The Name of the Church

May 30, 2021

Today, we know the restored church as The Church of Jesus Christ of Latter-day Saints. How the Church got that name is an interesting story in itself. The prophet Joseph Smith grew up in an era in which there were many Christian churches with varying names. Before Joseph organized the Church, he translated and published the Book of Mormon. Much of what he understood about Christ’s true Church, including what it should be called, came from what he read in that record. But the name of the Church as we know it today—The Church of Jesus Christ of Latter-day Saints—came line upon line, like so much of the Church’s doctrine.

The Name of the Church in the Book of Mormon

In the Book of Mormon, when Alma organized those he baptized into a church, “they were called the church of God, or the church of Christ” (Mosiah 18:17). Likewise, after Christ’s visit to the Americas, His disciples baptized His followers, “and they who were baptized in the name of Jesus were called the church of Christ” (3 Nephi 26:21). The Three Nephites preached the gospel, and those who “were converted unto the Lord . . . were united unto the church of Christ” (3 Nephi 28:23). Eventually, “the disciples of Jesus had formed a church of Christ in all the lands round about” (4 Nephi 1:1), and it became the only church during the blissful period of more than a century and a half after Christ’s visit.

When apostasy began again after that, “there were many churches which professed to know the Christ” but only one “true church of Christ” (4 Nephi 1:27, 29). That church remained until the end of the Nephite civilization and continued to be called “the church of Christ” (Moroni 6:4).

The Church’s Name in 1830

When the Church was organized on April 6, 1830, it was also called the Church of Christ (Doctrine and Covenants 20:1, 38, 61, 68, 70‒71, 80‒81, 21:11), and that remained its name into 1834 (Doctrine and Covenants 42:78, 102:1, 12, 107:59). Thus, when Joseph Smith’s revelations were first published in book form, they were collectively called A Book of Commandments for the Government of the Church of Christ.

To see the title page of the Book of Commandments and its use of the name Church of Christ, click here.

The Name Changes in 1834

In many ways, the Church of Christ was an excellent name for the church restored through Joseph Smith. But in modern business parlance, you could say that it lacked distinctiveness. A person in the 1830s who heard that name might have confused the Church with other churches, particularly those that grew out of the nineteenth-century movement to return to original, Bible-based Christianity with which Sidney Rigdon was previously associated.

Thus, it is not surprising that at a conference of elders in Kirtland, Ohio, on May 3, 1834, Sidney proposed changing the Church’s name. According to the minutes of that meeting, “The Conference came to order, and Joseph Smith Jr. was chosen Moderator, and Frederick G. Williams and Oliver Cowdery, were appointed clerks. After prayer the Conference proceeded to discuss the subject of names and appellations, when a motion was made by Sidney Rigdon, and seconded by Newel K. Whitney, that this church be known hereafter by the name of THE CHURCH OF THE LATTER DAY SAINTS. Appropriate remarks were delivered by some of the members, after which the motion was put by the Moderator, and passed by unanimous voice.”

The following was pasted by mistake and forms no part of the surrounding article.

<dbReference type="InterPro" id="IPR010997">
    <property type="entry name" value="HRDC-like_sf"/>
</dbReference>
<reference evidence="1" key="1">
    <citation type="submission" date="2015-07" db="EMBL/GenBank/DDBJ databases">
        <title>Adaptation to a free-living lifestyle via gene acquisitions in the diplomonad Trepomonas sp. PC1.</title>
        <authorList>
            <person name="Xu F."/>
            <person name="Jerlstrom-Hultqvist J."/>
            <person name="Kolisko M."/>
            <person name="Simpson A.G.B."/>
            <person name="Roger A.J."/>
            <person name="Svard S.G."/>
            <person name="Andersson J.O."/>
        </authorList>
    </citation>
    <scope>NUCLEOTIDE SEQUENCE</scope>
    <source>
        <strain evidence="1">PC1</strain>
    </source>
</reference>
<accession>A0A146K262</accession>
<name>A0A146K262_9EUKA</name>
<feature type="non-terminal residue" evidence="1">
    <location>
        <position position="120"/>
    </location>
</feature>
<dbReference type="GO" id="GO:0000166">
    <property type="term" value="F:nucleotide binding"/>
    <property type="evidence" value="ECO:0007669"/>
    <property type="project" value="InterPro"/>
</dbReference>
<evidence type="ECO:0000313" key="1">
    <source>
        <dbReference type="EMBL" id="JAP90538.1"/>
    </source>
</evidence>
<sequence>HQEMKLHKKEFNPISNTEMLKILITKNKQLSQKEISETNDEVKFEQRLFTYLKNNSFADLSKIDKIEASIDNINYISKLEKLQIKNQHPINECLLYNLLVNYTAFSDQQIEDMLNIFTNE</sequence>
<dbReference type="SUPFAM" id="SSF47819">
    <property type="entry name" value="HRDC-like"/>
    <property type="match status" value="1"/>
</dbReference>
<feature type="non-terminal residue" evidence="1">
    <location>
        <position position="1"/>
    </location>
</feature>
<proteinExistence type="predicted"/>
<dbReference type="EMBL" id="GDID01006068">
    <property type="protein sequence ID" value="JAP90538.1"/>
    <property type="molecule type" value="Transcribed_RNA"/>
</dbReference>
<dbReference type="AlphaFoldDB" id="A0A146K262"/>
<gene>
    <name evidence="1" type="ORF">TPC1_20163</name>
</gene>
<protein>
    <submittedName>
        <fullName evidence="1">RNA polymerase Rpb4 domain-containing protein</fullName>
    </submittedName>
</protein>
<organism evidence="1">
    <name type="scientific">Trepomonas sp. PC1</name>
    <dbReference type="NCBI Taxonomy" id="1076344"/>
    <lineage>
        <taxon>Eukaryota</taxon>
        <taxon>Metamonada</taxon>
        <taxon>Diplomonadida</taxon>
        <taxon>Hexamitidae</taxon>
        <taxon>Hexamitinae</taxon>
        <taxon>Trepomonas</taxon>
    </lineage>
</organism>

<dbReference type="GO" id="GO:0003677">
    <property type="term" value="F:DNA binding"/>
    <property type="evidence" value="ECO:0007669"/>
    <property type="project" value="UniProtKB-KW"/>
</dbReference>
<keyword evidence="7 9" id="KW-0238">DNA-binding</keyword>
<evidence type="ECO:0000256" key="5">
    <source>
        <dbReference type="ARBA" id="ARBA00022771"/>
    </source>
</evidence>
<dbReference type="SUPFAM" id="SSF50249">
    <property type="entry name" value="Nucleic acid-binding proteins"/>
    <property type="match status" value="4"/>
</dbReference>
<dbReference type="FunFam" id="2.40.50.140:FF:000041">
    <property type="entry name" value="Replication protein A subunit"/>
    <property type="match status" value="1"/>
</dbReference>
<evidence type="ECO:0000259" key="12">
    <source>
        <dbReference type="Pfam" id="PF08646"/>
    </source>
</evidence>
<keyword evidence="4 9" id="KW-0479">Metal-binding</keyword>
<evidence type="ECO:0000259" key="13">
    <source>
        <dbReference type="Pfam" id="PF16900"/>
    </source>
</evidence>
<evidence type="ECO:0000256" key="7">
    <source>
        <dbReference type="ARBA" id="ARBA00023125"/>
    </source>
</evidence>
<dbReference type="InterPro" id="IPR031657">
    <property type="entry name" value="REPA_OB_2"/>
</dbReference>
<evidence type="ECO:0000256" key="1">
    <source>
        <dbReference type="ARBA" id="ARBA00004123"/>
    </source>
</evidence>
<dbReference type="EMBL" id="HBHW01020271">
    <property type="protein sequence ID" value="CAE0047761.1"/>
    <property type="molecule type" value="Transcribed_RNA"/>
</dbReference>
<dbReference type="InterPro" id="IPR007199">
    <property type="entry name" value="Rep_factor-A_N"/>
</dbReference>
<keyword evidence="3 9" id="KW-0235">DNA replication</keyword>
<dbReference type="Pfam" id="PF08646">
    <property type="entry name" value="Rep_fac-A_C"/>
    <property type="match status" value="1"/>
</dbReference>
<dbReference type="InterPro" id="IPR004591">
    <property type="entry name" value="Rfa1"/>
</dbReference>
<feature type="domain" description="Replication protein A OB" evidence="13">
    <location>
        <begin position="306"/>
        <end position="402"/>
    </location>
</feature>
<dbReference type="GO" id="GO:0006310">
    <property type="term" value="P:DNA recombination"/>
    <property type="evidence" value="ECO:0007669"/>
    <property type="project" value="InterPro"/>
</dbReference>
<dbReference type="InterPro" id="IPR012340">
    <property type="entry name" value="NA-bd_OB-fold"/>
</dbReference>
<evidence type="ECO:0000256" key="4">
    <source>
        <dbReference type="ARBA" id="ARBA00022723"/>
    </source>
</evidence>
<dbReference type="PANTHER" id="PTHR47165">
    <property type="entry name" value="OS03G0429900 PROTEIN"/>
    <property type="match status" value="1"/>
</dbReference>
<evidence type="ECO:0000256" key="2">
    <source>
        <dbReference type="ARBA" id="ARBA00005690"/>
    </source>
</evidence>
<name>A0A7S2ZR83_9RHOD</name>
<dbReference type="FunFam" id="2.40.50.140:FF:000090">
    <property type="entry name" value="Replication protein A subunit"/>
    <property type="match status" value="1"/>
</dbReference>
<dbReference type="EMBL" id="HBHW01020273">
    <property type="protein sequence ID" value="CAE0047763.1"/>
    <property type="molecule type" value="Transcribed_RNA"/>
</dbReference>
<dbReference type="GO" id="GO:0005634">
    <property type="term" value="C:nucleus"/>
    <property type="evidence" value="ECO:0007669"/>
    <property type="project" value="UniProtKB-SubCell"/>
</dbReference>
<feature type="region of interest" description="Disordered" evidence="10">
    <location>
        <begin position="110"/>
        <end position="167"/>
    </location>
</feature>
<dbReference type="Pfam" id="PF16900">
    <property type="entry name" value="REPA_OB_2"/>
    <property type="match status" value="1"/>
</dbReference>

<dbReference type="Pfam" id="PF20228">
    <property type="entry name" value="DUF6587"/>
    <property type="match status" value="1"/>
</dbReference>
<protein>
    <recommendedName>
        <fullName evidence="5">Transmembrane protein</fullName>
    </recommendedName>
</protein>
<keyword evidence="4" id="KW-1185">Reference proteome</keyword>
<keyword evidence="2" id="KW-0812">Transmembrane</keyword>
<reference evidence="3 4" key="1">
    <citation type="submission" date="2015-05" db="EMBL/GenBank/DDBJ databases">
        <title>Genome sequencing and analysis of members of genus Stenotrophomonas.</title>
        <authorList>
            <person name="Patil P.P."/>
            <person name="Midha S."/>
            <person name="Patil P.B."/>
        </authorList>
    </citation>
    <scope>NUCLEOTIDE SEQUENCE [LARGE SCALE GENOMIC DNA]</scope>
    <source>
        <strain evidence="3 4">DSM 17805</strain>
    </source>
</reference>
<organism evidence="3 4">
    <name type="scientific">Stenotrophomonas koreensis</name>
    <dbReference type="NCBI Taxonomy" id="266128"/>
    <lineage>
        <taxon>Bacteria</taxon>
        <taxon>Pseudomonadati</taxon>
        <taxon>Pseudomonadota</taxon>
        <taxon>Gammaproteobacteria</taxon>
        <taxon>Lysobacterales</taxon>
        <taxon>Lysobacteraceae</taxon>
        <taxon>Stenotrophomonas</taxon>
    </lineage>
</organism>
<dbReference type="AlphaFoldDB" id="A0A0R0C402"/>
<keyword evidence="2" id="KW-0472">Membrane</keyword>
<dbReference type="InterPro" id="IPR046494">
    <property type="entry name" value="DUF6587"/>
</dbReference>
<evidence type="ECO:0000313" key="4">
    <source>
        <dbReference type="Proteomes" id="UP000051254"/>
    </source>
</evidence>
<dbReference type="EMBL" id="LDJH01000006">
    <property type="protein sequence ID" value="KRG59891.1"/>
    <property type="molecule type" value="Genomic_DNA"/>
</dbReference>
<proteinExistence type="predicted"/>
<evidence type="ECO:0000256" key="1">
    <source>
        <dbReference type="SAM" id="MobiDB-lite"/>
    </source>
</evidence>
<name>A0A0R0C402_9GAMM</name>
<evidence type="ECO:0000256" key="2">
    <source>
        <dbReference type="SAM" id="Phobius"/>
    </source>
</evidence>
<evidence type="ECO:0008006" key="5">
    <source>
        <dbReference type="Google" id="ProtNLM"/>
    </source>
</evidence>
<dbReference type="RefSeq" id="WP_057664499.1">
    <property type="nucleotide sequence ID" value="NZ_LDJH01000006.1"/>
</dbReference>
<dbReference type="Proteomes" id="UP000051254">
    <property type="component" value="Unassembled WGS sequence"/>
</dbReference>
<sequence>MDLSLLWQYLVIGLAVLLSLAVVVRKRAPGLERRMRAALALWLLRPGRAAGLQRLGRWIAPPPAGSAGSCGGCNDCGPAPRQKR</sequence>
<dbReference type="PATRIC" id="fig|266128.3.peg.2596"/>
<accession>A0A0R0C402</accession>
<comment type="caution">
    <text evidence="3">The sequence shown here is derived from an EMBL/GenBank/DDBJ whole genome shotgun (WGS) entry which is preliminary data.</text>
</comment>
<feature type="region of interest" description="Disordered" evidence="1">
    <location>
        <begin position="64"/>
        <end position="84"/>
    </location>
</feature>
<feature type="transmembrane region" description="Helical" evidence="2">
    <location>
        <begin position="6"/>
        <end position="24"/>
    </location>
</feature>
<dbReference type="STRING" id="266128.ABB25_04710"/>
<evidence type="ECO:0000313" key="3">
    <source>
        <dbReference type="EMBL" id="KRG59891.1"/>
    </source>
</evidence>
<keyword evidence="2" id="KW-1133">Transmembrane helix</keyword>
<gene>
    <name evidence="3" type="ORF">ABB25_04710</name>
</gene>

The conference also resolved that other units of the Church be informed about the decision and that “minutes and proceedings” of those units in the future “be made out under the above title.” It must have seemed like a great decision at the time. At last the Church had a distinctive name that helped people know that this was the restored Church.

For an example of the use of this name on the title page of the first edition of the Doctrine and Covenants, published in 1835, click here.

The Lord Corrects the Name in 1838

The Lord is very patient with His Church, just as he is patient with all of us as individuals and allows us to make mistakes and then change and grow for the better.

The 1834 change in the Church’s name generated controversy among members who undoubtedly read Christ’s commandment to His disciples in the Book of Mormon to “call the church in my name,” for “how be it my church save it be called in my name?” (3 Nephi 27:7‒8). Their point was a good one. This really was Christ’s true Church, but it no longer carried His name.

Finally, on April 26, 1838, in Far West, Missouri, the Lord gave Joseph Smith a revelation that resolved the controversy by combining the two names: “For thus shall my church be called in the last days,” the Lord declared, “even The Church of Jesus Christ of Latter-day Saints” (Doctrine and Covenants 115:4).

For an example of the use of this name on the title page of the second edition of the Doctrine and Covenants, published in 1844, click here.

Capitalization and Punctuation

The current edition of the Doctrine and Covenants gives the Church’s revealed name in section 115 as “The Church of Jesus Christ of Latter-day Saints,” with the capital T, hyphen, and lowercase d that are standard today. But it actually took many decades to get to that capitalization and punctuation. When Joseph Smith dictated the revelation in 1838, a scribe wrote the Church’s name as “the Church of Jesus Christ of Latter Day Saints.”

The truth is that people weren’t as particular in those days about capitalization, punctuation, and even spelling as we are in our modern world today. They sometimes seemed to care more about how a name sounded that how it was written on paper or printed. People might even spell their own names in different ways over time. Without going into all the details here, suffice it to say that it took well into the twentieth century for us to settle on how we wrote the Church’s name. But it’s settled now. We write it, “The Church of Jesus Christ of Latter-day Saints.”

What About the Name Mormon?

How did members of the Church come to be known as Mormons? Joseph Smith translated and published the Book of Mormon before he organized the Church in 1830, and over time, those who accepted Joseph as a prophet and believed in the Book of Mormon were called Mormonites or Mormons, from the title of the Book of Mormon.